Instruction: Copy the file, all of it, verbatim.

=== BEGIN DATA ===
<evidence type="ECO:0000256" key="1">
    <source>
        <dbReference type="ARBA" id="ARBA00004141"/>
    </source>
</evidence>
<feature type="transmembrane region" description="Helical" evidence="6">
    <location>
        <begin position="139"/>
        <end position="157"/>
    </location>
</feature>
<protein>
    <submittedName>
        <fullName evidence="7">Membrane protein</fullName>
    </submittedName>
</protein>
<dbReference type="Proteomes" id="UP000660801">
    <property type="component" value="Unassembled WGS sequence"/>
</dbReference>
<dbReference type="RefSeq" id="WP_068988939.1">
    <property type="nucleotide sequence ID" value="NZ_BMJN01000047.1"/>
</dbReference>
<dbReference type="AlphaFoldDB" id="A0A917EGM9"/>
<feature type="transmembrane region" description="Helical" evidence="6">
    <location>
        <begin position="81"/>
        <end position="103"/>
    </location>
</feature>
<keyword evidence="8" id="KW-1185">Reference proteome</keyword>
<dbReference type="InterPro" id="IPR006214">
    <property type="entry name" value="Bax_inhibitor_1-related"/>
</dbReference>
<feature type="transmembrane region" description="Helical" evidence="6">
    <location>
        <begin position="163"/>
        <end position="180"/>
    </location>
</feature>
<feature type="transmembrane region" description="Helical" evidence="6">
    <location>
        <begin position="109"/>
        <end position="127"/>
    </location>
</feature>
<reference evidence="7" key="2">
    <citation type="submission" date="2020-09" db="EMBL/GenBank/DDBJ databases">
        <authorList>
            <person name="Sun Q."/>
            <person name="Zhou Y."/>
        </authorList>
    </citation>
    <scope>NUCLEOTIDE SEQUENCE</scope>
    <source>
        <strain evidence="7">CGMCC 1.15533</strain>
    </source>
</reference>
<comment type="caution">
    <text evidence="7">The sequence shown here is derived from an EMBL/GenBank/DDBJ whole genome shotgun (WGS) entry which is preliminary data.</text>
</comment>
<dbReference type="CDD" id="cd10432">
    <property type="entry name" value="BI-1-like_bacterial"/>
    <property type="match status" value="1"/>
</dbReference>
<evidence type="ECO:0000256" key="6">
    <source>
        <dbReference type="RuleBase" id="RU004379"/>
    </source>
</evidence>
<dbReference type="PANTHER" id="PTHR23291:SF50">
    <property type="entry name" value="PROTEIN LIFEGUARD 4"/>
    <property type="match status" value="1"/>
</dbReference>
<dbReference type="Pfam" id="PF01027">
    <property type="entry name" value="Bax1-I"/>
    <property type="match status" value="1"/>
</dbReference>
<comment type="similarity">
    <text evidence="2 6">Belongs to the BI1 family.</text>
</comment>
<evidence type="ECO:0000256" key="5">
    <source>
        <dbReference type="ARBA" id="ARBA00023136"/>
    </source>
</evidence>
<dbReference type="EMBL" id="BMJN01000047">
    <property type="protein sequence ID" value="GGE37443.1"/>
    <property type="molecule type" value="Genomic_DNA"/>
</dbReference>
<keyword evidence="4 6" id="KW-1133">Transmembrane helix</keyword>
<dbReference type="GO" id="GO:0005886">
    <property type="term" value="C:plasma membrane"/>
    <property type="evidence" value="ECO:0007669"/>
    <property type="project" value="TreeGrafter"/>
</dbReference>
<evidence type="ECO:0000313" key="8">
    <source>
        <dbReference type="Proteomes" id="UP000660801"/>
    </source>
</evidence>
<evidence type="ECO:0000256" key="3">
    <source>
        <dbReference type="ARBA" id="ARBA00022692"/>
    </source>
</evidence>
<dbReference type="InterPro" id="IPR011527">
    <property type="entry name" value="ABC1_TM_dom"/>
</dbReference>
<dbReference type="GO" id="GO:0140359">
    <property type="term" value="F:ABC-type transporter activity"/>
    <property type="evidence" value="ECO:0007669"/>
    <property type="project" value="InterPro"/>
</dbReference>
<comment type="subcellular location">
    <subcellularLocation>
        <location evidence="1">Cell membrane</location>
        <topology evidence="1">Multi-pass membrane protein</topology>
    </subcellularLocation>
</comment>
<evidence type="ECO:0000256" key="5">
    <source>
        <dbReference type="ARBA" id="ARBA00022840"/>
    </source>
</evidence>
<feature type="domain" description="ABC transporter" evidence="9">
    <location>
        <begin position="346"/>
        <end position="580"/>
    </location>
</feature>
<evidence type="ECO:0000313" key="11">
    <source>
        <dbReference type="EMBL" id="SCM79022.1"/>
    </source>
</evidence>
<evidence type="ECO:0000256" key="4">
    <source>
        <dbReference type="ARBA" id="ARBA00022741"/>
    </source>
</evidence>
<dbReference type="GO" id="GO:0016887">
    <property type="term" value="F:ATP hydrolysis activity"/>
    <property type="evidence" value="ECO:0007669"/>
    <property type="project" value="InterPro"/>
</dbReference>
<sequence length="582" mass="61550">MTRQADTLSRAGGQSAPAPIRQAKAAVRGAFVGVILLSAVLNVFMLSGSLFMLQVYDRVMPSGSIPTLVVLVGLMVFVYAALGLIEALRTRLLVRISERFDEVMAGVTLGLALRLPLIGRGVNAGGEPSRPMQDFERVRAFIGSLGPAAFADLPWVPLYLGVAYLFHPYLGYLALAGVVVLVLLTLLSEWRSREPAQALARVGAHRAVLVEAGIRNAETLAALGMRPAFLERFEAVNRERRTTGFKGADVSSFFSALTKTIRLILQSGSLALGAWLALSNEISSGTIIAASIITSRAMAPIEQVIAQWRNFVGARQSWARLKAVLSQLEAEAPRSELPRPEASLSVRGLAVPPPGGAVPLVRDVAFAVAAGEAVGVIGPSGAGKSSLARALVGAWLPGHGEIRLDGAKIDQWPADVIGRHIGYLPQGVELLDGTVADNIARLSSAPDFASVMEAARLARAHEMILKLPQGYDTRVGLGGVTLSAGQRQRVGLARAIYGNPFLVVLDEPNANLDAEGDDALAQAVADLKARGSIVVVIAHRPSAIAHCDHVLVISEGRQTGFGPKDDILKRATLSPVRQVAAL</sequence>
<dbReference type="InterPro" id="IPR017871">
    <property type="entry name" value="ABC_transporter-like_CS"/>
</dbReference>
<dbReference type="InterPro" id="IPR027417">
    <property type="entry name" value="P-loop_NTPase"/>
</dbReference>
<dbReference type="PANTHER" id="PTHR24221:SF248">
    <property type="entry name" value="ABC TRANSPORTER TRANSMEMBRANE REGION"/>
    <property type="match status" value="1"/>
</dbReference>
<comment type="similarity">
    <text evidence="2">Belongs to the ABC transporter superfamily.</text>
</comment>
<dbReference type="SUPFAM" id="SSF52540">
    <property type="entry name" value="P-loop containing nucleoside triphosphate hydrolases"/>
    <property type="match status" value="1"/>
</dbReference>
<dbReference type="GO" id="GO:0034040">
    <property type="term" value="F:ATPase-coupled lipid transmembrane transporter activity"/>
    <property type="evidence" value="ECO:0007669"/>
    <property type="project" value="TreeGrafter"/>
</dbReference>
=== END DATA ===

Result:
<evidence type="ECO:0000256" key="1">
    <source>
        <dbReference type="ARBA" id="ARBA00004141"/>
    </source>
</evidence>
<feature type="transmembrane region" description="Helical" evidence="6">
    <location>
        <begin position="139"/>
        <end position="157"/>
    </location>
</feature>
<protein>
    <submittedName>
        <fullName evidence="7">Membrane protein</fullName>
    </submittedName>
</protein>
<dbReference type="Proteomes" id="UP000660801">
    <property type="component" value="Unassembled WGS sequence"/>
</dbReference>
<dbReference type="RefSeq" id="WP_068988939.1">
    <property type="nucleotide sequence ID" value="NZ_BMJN01000047.1"/>
</dbReference>
<dbReference type="AlphaFoldDB" id="A0A917EGM9"/>
<feature type="transmembrane region" description="Helical" evidence="6">
    <location>
        <begin position="81"/>
        <end position="103"/>
    </location>
</feature>
<keyword evidence="8" id="KW-1185">Reference proteome</keyword>
<dbReference type="InterPro" id="IPR006214">
    <property type="entry name" value="Bax_inhibitor_1-related"/>
</dbReference>
<feature type="transmembrane region" description="Helical" evidence="6">
    <location>
        <begin position="163"/>
        <end position="180"/>
    </location>
</feature>
<feature type="transmembrane region" description="Helical" evidence="6">
    <location>
        <begin position="109"/>
        <end position="127"/>
    </location>
</feature>
<reference evidence="7" key="2">
    <citation type="submission" date="2020-09" db="EMBL/GenBank/DDBJ databases">
        <authorList>
            <person name="Sun Q."/>
            <person name="Zhou Y."/>
        </authorList>
    </citation>
    <scope>NUCLEOTIDE SEQUENCE</scope>
    <source>
        <strain evidence="7">CGMCC 1.15533</strain>
    </source>
</reference>
<comment type="caution">
    <text evidence="7">The sequence shown here is derived from an EMBL/GenBank/DDBJ whole genome shotgun (WGS) entry which is preliminary data.</text>
</comment>
<dbReference type="CDD" id="cd10432">
    <property type="entry name" value="BI-1-like_bacterial"/>
    <property type="match status" value="1"/>
</dbReference>
<evidence type="ECO:0000256" key="6">
    <source>
        <dbReference type="RuleBase" id="RU004379"/>
    </source>
</evidence>
<dbReference type="PANTHER" id="PTHR23291:SF50">
    <property type="entry name" value="PROTEIN LIFEGUARD 4"/>
    <property type="match status" value="1"/>
</dbReference>
<dbReference type="Pfam" id="PF01027">
    <property type="entry name" value="Bax1-I"/>
    <property type="match status" value="1"/>
</dbReference>
<comment type="similarity">
    <text evidence="2 6">Belongs to the BI1 family.</text>
</comment>
<evidence type="ECO:0000256" key="5">
    <source>
        <dbReference type="ARBA" id="ARBA00023136"/>
    </source>
</evidence>
<dbReference type="EMBL" id="BMJN01000047">
    <property type="protein sequence ID" value="GGE37443.1"/>
    <property type="molecule type" value="Genomic_DNA"/>
</dbReference>
<keyword evidence="4 6" id="KW-1133">Transmembrane helix</keyword>
<dbReference type="GO" id="GO:0005886">
    <property type="term" value="C:plasma membrane"/>
    <property type="evidence" value="ECO:0007669"/>
    <property type="project" value="TreeGrafter"/>
</dbReference>
<evidence type="ECO:0000313" key="8">
    <source>
        <dbReference type="Proteomes" id="UP000660801"/>
    </source>
</evidence>
<evidence type="ECO:0000256" key="3">
    <source>
        <dbReference type="ARBA" id="ARBA00022692"/>
    </source>
</evidence>
<dbReference type="InterPro" id="IPR011527">
    <property type="entry name" value="ABC1_TM_dom"/>
</dbReference>
<dbReference type="GO" id="GO:0140359">
    <property type="term" value="F:ABC-type transporter activity"/>
    <property type="evidence" value="ECO:0007669"/>
    <property type="project" value="InterPro"/>
</dbReference>
<comment type="subcellular location">
    <subcellularLocation>
        <location evidence="1">Cell membrane</location>
        <topology evidence="1">Multi-pass membrane protein</topology>
    </subcellularLocation>
</comment>
<evidence type="ECO:0000256" key="5">
    <source>
        <dbReference type="ARBA" id="ARBA00022840"/>
    </source>
</evidence>
<feature type="domain" description="ABC transporter" evidence="9">
    <location>
        <begin position="346"/>
        <end position="580"/>
    </location>
</feature>
<evidence type="ECO:0000313" key="11">
    <source>
        <dbReference type="EMBL" id="SCM79022.1"/>
    </source>
</evidence>
<evidence type="ECO:0000256" key="4">
    <source>
        <dbReference type="ARBA" id="ARBA00022741"/>
    </source>
</evidence>
<dbReference type="GO" id="GO:0016887">
    <property type="term" value="F:ATP hydrolysis activity"/>
    <property type="evidence" value="ECO:0007669"/>
    <property type="project" value="InterPro"/>
</dbReference>
<sequence length="582" mass="61550">MTRQADTLSRAGGQSAPAPIRQAKAAVRGAFVGVILLSAVLNVFMLSGSLFMLQVYDRVMPSGSIPTLVVLVGLMVFVYAALGLIEALRTRLLVRISERFDEVMAGVTLGLALRLPLIGRGVNAGGEPSRPMQDFERVRAFIGSLGPAAFADLPWVPLYLGVAYLFHPYLGYLALAGVVVLVLLTLLSEWRSREPAQALARVGAHRAVLVEAGIRNAETLAALGMRPAFLERFEAVNRERRTTGFKGADVSSFFSALTKTIRLILQSGSLALGAWLALSNEISSGTIIAASIITSRAMAPIEQVIAQWRNFVGARQSWARLKAVLSQLEAEAPRSELPRPEASLSVRGLAVPPPGGAVPLVRDVAFAVAAGEAVGVIGPSGAGKSSLARALVGAWLPGHGEIRLDGAKIDQWPADVIGRHIGYLPQGVELLDGTVADNIARLSSAPDFASVMEAARLARAHEMILKLPQGYDTRVGLGGVTLSAGQRQRVGLARAIYGNPFLVVLDEPNANLDAEGDDALAQAVADLKARGSIVVVIAHRPSAIAHCDHVLVISEGRQTGFGPKDDILKRATLSPVRQVAAL</sequence>
<dbReference type="InterPro" id="IPR017871">
    <property type="entry name" value="ABC_transporter-like_CS"/>
</dbReference>
<dbReference type="InterPro" id="IPR027417">
    <property type="entry name" value="P-loop_NTPase"/>
</dbReference>
<dbReference type="PANTHER" id="PTHR24221:SF248">
    <property type="entry name" value="ABC TRANSPORTER TRANSMEMBRANE REGION"/>
    <property type="match status" value="1"/>
</dbReference>
<comment type="similarity">
    <text evidence="2">Belongs to the ABC transporter superfamily.</text>
</comment>
<dbReference type="SUPFAM" id="SSF52540">
    <property type="entry name" value="P-loop containing nucleoside triphosphate hydrolases"/>
    <property type="match status" value="1"/>
</dbReference>
<dbReference type="GO" id="GO:0034040">
    <property type="term" value="F:ATPase-coupled lipid transmembrane transporter activity"/>
    <property type="evidence" value="ECO:0007669"/>
    <property type="project" value="TreeGrafter"/>
</dbReference>